More than two weeks after FBI agents arrested Lore-Elisabeth Blumenthal — the Philadelphia woman accused of torching two police cars during protests outside City Hall — her case has emerged as a cause célèbre on the fringes of both sides of the debate over policing in the United States.

Anarchist websites and zines have held her up as a martyr for their cause, while far-right message boards have picked apart her background, labeling her — with no evidence — as a member of antifa.

A GoFundMe account launched by her brother to pay legal expenses drew more than $28,000 from across the country in its first few days, only to be removed later in response to what he described as “internet trolls.”

But despite the attention Blumenthal’s case has received online, friends and family members say the woman they know bears little resemblance to the caricatures drawn by those sympathizers and detractors — or the portrait of a premeditated arsonist described by prosecutors in court.

In dozens of letters recently submitted to the judge handling her case, they described the 33-year-old massage therapist as a dedicated community volunteer and advocate — a woman who has devoted a considerable amount of time and money toward serving those struggling with drug addiction, homelessness, disability, and sexual abuse.

A graduate of William Penn Charter School and an avid photographer whose work has been exhibited at Abington Hospital-Jefferson Health, she’s more likely, they said, to pay out of her own pockets to help others than to dedicate herself toward violence.

“This young woman is an asset to her community,” wrote Lauren Marie Miller, a Navy veteran who met Blumenthal in 2013 while working on a community garden project in North Philadelphia. “She is not a martyr. She is not an example to be made.… She is a lover and defender of those in need with less power, those who have been wronged and hurt.”

Another wrote: “I have never heard her advocate for organized violence of any kind.”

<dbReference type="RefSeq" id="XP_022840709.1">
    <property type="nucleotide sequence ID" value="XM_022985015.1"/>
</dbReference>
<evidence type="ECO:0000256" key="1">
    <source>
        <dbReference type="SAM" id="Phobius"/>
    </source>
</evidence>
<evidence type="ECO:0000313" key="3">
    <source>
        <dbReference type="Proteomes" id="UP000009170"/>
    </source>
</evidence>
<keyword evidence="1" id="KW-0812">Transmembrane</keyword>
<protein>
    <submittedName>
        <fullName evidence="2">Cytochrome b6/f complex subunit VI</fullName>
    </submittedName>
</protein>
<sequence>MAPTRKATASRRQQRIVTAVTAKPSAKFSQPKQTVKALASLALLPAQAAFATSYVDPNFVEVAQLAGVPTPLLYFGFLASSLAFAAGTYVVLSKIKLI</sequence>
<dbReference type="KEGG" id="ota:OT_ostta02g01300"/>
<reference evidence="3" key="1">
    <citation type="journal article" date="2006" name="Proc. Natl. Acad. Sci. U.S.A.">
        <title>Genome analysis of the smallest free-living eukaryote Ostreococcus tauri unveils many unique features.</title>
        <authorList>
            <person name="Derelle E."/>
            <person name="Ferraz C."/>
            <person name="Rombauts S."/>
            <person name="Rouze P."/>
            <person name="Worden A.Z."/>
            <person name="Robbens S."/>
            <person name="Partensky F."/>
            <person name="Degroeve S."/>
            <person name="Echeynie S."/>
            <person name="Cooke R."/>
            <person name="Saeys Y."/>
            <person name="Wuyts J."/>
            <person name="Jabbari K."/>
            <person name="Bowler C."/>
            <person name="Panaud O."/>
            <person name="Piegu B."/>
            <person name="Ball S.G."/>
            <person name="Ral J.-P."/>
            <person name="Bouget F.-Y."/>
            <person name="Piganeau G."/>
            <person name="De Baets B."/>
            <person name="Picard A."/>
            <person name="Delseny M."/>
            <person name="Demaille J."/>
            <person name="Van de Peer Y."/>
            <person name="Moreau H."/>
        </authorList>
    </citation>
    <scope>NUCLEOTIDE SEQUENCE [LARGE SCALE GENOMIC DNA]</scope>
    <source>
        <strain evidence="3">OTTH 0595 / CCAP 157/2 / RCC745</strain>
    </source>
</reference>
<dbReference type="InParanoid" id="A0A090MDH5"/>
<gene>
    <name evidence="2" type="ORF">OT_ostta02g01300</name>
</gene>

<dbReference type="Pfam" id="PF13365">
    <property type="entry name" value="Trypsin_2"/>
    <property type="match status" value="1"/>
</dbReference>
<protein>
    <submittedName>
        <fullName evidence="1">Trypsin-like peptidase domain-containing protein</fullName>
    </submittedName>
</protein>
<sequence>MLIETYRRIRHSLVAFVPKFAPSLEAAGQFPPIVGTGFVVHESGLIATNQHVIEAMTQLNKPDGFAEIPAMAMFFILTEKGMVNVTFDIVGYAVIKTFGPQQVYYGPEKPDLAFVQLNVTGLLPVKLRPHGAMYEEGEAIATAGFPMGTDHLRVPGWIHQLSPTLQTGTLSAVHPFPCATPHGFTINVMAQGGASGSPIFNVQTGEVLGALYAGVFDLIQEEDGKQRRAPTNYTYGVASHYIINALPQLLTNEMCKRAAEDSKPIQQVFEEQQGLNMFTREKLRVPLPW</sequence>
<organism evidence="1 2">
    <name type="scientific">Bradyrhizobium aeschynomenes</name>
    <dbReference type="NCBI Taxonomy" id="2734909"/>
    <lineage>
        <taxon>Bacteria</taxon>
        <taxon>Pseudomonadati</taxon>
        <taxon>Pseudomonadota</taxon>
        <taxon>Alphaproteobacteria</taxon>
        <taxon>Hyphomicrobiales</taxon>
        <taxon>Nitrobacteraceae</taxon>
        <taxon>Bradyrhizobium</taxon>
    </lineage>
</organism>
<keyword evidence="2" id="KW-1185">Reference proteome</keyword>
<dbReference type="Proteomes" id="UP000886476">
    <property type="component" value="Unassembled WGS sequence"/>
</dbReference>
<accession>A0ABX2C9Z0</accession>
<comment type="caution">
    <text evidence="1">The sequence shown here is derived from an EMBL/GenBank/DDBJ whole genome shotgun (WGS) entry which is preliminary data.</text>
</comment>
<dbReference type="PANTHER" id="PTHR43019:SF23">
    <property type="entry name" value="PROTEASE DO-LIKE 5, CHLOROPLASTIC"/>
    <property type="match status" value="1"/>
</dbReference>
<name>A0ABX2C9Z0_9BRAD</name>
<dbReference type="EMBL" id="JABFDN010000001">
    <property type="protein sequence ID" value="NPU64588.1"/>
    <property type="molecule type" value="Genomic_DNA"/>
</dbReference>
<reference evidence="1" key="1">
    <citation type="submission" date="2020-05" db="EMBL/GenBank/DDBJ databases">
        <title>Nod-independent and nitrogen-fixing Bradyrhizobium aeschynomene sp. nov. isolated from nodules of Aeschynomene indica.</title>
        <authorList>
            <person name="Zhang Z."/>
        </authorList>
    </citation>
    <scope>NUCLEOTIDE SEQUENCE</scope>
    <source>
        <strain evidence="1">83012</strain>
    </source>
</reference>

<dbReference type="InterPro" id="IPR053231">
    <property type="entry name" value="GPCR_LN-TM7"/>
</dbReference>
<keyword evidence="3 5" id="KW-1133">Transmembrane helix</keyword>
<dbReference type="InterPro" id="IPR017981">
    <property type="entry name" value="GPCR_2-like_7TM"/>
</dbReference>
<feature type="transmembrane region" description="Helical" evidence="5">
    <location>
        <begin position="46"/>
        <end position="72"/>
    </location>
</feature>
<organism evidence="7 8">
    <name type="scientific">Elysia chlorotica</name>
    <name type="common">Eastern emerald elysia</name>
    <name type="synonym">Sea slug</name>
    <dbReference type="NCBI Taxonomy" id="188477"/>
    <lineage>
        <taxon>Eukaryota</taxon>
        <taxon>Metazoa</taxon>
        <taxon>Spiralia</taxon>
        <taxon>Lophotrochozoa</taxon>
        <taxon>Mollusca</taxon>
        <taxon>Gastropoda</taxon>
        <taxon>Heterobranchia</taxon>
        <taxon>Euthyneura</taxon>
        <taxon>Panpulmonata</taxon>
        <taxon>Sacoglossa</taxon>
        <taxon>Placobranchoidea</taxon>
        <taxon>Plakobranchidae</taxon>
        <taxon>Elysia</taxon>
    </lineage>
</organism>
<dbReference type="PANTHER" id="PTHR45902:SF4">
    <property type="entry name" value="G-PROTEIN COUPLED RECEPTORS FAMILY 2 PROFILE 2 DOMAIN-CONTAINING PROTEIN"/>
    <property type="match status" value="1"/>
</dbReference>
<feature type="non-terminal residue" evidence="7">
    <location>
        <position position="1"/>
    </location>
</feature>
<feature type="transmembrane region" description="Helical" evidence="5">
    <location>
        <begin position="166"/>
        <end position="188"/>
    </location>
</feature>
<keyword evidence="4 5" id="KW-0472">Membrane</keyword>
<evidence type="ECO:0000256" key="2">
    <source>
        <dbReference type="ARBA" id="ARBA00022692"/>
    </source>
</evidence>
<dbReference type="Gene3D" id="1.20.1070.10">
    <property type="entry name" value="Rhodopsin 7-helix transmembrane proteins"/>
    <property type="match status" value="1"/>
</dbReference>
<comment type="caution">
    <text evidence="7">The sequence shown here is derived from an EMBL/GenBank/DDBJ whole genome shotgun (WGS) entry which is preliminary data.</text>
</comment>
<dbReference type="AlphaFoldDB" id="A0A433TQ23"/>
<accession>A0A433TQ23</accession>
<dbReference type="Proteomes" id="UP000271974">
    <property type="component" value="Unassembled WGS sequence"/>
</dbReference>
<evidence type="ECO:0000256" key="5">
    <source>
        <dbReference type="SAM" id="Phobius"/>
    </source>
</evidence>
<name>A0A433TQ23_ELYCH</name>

And yet, a government lawyer argued in recent court filings, the proof of her danger to the community “is not just clear and convincing — it is on videotape.”

A police vehicle is set on fire outside of City Hall in Philadelphia after a protest against the death of George Floyd on Saturday, May 30, 2020.
INQUIRER STAFF PHOTOGRAPHER
A police vehicle is set on fire outside of City Hall in Philadelphia after a protest against the death of George Floyd on Saturday, May 30, 2020.

FBI agents identified Blumenthal from TV news footage of a masked woman hurling a flaming piece of a police barricade into an SUV parked outside City Hall, as thousands gathered May 30 in outrage over the police killing of George Floyd in Minneapolis.

With little more to go on than a distinctive peace-sign tattoo on her right forearm and a T-shirt agents say was only sold in one shop on the online marketplace Etsy, investigators followed a trail Blumenthal left over the internet for years to conclude that she was the woman depicted in the video.

She remains at the Federal Detention Center in Center City, held without bail, and faces a seven-year mandatory minimum sentence if convicted.

Attorney General William Barr has urged U.S. attorneys across the country to prioritize prosecuting protesters involved in acts of violence or property destruction, and has characterized those crimes not as eruptions of outrage from otherwise peaceful demonstrators but as the work of a “witches’ brew” of extremist groups.

In court, federal authorities have offered no evidence linking Blumenthal to any such organization. Her online presence offers little to suggest such affiliations either, despite the outsize role her internet history played in the investigation leading to her arrest.